[ale] consulting climate?

Jim Kinney jim.kinney at gmail.com
Mon May 6 10:57:48 EDT 2019

The modern co-op is the LLC-partnership.
Yes. Large groups want to use only large groups. Small groups are
intimidated by the large group consultant team. I was looking for a way
to have a virtual front office to masquerade as larger to chase the
longer term contracts when I did consulting.
I enjoyed being the "does everything" IT dept. I frequently sat in with
the owners as their contract CTO/CIO person and helped steer the IT
side of their business. I was very clear about the potential conflict
of interest in my role and made certain they understood the why of a
purchase and not just the dollar amount approval. 
This could work in a more modern setup with primary and secondary
support and a virtual office with live office admin. There are services
that can do phone answering for multiple business names and route calls
based on rules.  I don't know if such a thing exists for sales.
The big disadvantage with being the small shop is "the wearing many
hats" eats time where as the external paid services eat cash. Have to
find the balance of diversity of abilities and single-capability shop.
On Mon, 2019-05-06 at 09:44 -0500, Neal Rhodes via Ale wrote:
> My reply may be a bit late; been out of the country with nothing but
> a cellphone.
> We are retired after running a 2 person consulting company as a S-
> corp for decades.   I don't understand the legal arrangement you
> describe as a "co-op".
> We had a specialty within Unix/Linux - Progress Database development
> and admin of turnkey systems.   Still, we found that there is a size
> issue - large corporations do NOT contract with 2 person firms - they
> contract with large body shops.   Most of our business was with firms
> under 100 people.  Larger body shops have marketing people.
> Also, large corporations expect you to have your own Worker's Comp,
> Liability Insurance, have ISO-something audited financials, and
> various hoops which are costly/time-consuming.
> We did several long gigs with large clients that initially engaged us
> through a body shop, then we went direct after 6 months and cut the
> body shop out.  (with no ill feelings)
> Our specialty was scarce and in demand - I am skeptical on whether
> local firms would be willing to get past their gag reflex on a small
> contractor if it was for generic linux work.
> OTOH, if you get a local client, and are omnivorous, it can work.  In
> our early days, we'd do whatever the client needed.  Yes, I put in
> the server and the manufacturing software and database.   But if they
> needed a terminal on the loading dock, yes I'd get on a scissors-lift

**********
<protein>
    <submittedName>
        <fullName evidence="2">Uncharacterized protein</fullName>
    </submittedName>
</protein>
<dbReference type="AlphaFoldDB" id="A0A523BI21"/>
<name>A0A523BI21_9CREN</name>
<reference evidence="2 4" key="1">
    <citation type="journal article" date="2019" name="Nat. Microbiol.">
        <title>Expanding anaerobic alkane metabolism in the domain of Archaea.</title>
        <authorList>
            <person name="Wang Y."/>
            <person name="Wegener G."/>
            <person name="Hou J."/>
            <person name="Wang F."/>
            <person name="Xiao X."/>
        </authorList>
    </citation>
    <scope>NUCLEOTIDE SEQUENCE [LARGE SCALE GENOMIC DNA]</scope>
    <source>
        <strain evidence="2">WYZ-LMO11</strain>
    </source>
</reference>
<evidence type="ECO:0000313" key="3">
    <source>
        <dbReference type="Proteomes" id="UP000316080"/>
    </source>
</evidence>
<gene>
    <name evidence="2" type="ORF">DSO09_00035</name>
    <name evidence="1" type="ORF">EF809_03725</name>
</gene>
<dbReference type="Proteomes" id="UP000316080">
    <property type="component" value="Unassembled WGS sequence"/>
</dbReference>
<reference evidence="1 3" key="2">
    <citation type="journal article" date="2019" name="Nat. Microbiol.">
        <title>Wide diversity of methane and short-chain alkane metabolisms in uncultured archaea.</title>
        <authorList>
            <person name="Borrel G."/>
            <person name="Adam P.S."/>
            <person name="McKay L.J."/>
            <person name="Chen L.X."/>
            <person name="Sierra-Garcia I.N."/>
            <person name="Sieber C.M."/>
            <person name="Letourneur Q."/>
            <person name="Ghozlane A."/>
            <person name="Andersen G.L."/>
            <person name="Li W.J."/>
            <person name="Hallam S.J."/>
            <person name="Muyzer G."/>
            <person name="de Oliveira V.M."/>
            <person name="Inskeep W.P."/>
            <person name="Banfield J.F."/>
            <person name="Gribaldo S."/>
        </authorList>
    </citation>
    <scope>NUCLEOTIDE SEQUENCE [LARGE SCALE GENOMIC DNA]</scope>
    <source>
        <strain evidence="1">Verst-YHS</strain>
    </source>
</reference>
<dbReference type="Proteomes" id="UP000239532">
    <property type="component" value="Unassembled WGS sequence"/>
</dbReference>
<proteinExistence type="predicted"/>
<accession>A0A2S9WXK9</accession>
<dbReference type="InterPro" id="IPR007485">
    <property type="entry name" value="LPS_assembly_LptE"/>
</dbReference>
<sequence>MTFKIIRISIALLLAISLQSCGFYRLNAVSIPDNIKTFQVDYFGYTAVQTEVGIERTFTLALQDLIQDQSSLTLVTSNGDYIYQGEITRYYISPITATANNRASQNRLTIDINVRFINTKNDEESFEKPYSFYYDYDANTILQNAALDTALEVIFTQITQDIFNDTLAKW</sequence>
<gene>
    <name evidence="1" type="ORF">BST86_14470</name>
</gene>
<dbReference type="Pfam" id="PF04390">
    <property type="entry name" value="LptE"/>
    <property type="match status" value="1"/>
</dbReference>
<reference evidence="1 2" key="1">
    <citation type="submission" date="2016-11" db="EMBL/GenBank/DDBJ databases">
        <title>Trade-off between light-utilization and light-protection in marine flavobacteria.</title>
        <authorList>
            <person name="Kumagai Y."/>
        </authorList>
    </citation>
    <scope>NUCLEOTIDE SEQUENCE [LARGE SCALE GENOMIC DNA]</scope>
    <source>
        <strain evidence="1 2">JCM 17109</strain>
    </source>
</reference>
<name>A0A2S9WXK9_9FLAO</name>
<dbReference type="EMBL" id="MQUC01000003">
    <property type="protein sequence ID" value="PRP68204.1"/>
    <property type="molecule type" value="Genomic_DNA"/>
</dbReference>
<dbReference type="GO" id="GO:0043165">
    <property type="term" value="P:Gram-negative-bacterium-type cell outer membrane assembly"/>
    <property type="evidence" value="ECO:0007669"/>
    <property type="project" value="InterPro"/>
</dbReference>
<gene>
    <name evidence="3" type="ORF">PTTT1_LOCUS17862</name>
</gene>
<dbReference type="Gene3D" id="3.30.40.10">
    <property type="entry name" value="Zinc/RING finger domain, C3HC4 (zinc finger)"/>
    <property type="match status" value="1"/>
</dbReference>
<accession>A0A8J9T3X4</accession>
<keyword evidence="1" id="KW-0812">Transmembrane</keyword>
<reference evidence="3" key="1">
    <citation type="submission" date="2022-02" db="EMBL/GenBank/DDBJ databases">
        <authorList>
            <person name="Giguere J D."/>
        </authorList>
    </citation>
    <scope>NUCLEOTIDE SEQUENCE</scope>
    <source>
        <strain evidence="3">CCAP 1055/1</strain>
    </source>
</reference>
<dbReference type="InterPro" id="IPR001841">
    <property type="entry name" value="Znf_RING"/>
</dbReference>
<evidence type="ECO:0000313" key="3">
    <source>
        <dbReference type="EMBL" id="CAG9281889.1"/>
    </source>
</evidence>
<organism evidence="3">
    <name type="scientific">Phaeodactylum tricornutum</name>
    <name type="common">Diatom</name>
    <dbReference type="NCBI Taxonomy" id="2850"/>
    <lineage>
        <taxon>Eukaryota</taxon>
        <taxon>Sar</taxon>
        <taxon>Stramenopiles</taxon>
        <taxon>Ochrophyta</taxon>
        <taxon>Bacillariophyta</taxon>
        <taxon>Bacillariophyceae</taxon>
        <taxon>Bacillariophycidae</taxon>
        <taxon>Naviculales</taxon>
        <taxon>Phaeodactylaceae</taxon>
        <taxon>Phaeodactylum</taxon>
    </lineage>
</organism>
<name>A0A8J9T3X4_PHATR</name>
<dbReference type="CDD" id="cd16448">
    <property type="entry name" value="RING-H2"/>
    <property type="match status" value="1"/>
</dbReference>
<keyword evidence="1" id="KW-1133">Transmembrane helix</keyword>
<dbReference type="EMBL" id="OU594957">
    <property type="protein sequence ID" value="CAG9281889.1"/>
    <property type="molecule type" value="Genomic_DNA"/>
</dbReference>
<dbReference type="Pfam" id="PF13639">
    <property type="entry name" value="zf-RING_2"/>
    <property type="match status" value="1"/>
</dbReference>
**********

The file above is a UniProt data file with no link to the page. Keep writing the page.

> and pull Cat-5 through the factory ceiling 40 feet up and terminate
> it and check the terminal worked.   As long as it made economic sense
> for the client, and we made our hourly billing rate,  we'd be their
> one-stop shop.  They saw our "no finger pointing - we don't leave
> until it works" as a positive value.
> I would do it over again to avoid commuting, be able to raise
> children, have the S-corp pay legitimate rent for the basement
> office,  etc.  But running an S-corp is a non-trivial amount of work.
> regards,
> Neal
> On 2019-05-02 09:56, maddog via Ale wrote:
> > Ever considered forming a co-op consulting service?
> > It allows for greater coverage of skills and people rather than
> > "lonewolf".  Share fixed expenses.
> > You can start off small (just you), and pull people in as you see
> > fit.
> > md
> > 
> > Sent from Xfinity Connect Application
> > -----Original Message-----
> > From: ale at ale.org
> > To: ale at ale.org
> > Sent: 2019-05-02 8:50:18 AMSubject: [ale] consulting climate?
> > Guys,
> > I might find myself out of work soon, so I'm thinking of what to do
> > next. Iused to run a consulting business years ago in New Orleans
> > and enjoyed itquite a bit.What's the perceived climate these days
> > for a Linux freelancer onthe northeast side of town (though I
> > wouldn't completely rule out a good didin Cobb)?
> > _______________________________________________Ale mailing 
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James P. Kinney III

Every time you stop a school, you will have to build a jail. What you
gain at one end you lose at the other. It's like feeding a dog on his
own tail. It won't fatten the dog.
- Speech 11/23/1900 Mark Twain


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